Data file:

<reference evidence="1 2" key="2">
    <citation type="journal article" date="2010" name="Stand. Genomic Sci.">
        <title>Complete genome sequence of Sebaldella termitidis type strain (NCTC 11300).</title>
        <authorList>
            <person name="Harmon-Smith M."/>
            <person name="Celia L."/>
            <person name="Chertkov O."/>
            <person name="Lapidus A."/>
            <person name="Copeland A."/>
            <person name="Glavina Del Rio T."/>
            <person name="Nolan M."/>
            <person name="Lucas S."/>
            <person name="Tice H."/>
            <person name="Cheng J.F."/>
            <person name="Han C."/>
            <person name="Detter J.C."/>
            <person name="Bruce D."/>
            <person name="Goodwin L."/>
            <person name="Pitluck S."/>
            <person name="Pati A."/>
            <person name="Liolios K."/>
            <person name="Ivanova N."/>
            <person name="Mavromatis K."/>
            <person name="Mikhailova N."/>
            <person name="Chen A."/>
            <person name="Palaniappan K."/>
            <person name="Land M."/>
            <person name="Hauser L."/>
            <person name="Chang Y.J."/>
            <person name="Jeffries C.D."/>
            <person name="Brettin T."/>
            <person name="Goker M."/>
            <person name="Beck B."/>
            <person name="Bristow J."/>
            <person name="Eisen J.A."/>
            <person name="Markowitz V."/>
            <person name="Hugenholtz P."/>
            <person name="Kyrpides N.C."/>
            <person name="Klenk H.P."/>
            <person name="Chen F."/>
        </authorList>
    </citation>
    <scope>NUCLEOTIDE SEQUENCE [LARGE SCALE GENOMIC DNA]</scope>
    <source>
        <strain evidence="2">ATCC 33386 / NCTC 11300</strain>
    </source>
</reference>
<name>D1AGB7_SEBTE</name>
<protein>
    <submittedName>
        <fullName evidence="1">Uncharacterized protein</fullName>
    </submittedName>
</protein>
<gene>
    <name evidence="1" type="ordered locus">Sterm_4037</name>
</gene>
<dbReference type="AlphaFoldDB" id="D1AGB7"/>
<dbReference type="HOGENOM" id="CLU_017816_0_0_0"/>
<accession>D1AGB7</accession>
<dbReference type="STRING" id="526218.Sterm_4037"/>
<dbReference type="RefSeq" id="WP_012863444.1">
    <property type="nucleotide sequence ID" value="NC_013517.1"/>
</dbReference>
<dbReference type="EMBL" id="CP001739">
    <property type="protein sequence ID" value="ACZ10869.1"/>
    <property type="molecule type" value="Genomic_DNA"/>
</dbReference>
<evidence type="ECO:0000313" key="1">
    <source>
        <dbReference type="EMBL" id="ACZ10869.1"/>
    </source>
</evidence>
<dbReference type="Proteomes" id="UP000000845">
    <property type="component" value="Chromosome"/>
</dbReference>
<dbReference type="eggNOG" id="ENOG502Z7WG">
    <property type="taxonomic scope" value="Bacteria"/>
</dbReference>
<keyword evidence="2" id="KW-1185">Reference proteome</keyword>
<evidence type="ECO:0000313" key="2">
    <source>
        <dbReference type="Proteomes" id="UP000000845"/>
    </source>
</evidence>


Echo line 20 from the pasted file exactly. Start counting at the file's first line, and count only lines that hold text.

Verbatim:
            <person name="Pati A."/>